Hi, I fitted new pistons ,rings and had the cylinders relined. I checked the valve movement before assembly and it looked fine. The bike starts but it runs uneven and is smoking badly from the left cylinder.There is a good spark .The right cylinder appears to run and the plug looks normal.The left cylinder plug is very wet however. Any ideas.
Go for a ride and get the rings seated. Put several hundred miles in the bike. If they're seated properly and the bike still smokes, then you can move on to look at other things. How long have you had the bike?
I assume you're burning oil (grey/white smoke) and the offending plug is wet with oil? Couple of possibilities in order of likelihood: Broken oil ring on installation, badly made oil ring not seated, inadequate clearance and smeared piston on startup, assembly lube somehow got on bores preventing rings from seating.
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Do you park your bike on a side stand or center stand? Believe it or not, parking on a side stand can cause oil to drain and accumulate on your left side causing oil fouling and smoke on start up.
Jon-I'd have to disagree with that statement-at least as far as my Lightning's concerned. I thought that was the case until I took my head to Alex's and he pulled the broken guide. If the oil drain holes aren't clogged and the oil is allowed to drain properly, and the guides are sealed tightly in the head (and more importantly aren't broken), I don't see any reason sitting on the side stand would allow oil into the left cylinder. However, that's just my observation on my one bike...not sure about an A10.
Derrick-it is either getting in from the oil ring or the head. Not sure how long you've had the bike or of it's history, but if it was running fine before and the only thing you've done is resleeve the cylinder, I'd take Alex's advice and check the left side rings.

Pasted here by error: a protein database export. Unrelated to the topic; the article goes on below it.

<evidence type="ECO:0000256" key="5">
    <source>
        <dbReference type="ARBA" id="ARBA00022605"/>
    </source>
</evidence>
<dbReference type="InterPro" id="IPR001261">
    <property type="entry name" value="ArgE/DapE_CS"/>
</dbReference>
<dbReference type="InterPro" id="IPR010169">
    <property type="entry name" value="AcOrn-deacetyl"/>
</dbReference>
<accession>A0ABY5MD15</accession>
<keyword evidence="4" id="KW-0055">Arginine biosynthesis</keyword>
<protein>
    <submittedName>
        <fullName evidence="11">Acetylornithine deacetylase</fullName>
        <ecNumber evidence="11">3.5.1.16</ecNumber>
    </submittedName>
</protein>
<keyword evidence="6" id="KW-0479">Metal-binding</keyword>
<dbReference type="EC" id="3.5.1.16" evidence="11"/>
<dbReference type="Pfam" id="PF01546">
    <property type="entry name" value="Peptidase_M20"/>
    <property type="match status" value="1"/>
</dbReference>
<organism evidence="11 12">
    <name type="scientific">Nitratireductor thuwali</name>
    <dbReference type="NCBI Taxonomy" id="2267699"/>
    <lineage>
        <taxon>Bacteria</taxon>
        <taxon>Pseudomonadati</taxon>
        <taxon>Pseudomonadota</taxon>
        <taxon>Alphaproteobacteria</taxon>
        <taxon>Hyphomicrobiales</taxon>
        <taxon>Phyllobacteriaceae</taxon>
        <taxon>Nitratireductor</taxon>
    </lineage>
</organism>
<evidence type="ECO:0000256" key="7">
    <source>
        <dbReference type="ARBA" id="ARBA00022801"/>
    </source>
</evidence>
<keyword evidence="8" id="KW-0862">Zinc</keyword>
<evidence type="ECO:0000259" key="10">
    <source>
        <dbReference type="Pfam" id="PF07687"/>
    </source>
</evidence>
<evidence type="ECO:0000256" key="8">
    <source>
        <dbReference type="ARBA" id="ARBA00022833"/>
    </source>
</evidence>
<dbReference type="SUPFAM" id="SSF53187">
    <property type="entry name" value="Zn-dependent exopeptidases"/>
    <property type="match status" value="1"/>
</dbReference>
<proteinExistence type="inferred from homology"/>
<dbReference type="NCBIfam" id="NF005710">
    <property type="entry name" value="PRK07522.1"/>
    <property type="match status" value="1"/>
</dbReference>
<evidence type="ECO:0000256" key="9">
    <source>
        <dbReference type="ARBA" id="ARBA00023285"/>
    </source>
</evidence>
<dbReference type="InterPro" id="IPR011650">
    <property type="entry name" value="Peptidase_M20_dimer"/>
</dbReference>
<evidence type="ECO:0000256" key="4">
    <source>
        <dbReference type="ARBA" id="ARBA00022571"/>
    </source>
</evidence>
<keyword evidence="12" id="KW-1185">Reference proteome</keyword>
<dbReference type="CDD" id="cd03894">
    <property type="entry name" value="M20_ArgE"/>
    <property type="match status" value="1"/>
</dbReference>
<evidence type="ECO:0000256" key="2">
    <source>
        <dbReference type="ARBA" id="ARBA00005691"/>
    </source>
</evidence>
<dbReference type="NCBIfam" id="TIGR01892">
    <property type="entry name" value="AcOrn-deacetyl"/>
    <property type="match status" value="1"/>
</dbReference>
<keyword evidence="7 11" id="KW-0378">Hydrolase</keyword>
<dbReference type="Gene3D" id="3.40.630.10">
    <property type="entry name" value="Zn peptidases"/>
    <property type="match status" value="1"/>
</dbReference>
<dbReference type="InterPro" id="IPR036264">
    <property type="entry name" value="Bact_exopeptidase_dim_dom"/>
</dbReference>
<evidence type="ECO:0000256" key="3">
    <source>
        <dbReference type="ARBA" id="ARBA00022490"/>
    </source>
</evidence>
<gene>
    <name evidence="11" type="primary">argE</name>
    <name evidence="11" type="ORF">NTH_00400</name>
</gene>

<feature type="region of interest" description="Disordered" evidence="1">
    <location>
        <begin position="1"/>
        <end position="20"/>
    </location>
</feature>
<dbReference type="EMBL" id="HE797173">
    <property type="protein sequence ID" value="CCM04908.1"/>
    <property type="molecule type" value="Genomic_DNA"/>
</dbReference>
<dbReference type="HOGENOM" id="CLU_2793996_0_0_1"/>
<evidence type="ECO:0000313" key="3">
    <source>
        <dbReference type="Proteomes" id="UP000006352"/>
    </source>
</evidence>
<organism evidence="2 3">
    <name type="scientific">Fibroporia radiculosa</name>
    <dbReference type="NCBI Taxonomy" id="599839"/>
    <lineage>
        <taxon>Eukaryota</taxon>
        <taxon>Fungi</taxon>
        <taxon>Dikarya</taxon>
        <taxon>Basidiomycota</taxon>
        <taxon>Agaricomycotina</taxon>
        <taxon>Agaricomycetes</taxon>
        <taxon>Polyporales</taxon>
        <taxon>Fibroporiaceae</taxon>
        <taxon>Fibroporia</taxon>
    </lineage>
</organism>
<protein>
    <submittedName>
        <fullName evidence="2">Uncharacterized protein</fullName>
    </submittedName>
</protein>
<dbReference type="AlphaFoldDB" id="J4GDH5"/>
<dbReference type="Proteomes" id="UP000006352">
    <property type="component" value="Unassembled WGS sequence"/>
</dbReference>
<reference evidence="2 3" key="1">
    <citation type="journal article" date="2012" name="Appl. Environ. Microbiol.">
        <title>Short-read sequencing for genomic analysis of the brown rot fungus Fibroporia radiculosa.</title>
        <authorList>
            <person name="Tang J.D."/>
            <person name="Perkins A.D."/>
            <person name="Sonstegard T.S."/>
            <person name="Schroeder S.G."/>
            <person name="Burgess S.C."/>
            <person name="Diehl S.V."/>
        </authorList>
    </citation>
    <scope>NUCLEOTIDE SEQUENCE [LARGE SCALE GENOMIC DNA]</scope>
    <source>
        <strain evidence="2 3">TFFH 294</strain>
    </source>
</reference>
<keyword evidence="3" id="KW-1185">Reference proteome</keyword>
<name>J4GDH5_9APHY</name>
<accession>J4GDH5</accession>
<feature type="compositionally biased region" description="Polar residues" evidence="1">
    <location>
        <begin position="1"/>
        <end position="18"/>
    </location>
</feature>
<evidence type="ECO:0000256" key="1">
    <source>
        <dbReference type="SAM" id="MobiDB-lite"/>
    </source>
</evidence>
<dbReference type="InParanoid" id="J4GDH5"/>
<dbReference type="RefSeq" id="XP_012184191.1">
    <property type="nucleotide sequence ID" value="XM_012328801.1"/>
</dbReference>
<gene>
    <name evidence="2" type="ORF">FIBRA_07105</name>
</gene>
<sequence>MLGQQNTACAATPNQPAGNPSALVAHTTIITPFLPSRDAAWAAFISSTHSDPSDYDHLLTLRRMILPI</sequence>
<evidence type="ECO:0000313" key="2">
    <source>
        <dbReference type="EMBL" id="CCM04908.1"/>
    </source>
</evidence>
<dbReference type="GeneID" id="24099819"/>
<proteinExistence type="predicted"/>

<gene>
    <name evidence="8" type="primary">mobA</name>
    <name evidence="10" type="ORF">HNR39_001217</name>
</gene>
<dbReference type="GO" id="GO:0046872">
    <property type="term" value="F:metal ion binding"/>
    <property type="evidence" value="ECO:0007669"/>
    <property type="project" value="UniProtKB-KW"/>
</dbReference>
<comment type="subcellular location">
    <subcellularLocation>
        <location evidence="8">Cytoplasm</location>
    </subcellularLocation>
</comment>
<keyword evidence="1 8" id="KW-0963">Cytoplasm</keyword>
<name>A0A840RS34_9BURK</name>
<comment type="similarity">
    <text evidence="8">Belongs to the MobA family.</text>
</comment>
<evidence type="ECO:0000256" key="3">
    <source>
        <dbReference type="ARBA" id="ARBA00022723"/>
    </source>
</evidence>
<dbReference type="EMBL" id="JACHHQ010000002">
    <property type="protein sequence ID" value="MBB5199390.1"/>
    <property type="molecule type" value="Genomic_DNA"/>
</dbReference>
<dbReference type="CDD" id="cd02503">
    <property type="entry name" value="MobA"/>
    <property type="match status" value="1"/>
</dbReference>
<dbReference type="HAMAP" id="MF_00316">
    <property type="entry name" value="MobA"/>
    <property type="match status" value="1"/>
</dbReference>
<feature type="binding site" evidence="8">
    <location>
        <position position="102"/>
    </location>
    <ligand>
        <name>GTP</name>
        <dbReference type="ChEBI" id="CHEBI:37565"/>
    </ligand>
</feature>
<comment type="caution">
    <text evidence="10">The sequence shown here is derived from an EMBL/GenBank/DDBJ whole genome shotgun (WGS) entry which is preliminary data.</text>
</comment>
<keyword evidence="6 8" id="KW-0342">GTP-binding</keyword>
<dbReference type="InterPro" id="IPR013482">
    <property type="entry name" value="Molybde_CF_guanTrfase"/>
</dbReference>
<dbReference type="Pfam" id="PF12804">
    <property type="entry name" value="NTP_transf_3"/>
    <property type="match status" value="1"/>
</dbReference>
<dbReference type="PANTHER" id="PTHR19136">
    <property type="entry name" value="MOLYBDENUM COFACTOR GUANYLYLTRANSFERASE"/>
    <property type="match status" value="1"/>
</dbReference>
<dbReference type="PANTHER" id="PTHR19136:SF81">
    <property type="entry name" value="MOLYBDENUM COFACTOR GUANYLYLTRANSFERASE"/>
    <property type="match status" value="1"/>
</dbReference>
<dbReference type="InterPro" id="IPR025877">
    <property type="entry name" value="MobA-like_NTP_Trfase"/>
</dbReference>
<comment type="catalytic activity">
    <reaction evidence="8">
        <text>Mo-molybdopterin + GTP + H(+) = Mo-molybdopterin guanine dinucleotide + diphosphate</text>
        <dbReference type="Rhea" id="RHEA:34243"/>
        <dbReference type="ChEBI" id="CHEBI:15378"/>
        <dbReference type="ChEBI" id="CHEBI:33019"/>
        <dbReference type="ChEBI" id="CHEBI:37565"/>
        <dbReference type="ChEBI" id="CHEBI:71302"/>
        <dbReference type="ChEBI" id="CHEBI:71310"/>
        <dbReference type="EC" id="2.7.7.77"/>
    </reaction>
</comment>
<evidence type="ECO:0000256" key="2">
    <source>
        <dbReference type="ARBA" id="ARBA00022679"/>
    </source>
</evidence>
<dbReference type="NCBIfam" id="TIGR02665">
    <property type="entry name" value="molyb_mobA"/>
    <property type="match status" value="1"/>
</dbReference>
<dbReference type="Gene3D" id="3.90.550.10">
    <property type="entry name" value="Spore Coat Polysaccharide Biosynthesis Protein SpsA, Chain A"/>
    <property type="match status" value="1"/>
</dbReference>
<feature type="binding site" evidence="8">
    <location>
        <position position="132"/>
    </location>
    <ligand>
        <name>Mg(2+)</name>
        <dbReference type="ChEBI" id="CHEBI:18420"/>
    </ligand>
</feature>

I striped it down and rings look fine. There was a lot of oil on both piston crowns.A oil ring upside down not sure how .They look the same ? I had the valves out and re grinded them without a problem.I will check the left inlet anyhow. What interesting is that an oil ring originally broke and there was no smoke!
The rings are new .The valve collars checked and are ok.Wet sumping was not a problem before .I will drain it though. The timing case is off as I was doing the timing . I just did a few quick test starts .
Is your second ring without a taper ? If it has a taper, and is upside down it will pump oil into left cylinder. But reading that both pistons crown are covered with oil I suspect valves. Did you check your valve / guide clearances during regrinding ? If your valves went into guides like a stone in the well, the clearances were too big.
Last question - when was a bike smoking, on acceleration or during deceleration ?
Take the rings off the piston and put them in the cylinder and check the end gap. Make sure they were all installed correctly. If I remember correctly rings have a faint stamp or mark next to the gap. They should be installed stamp facing up toward the cylinder head. If you got a top ring installed up side down then it will scrape oil in the wrong direction? I may be wrong about this. It's been a while.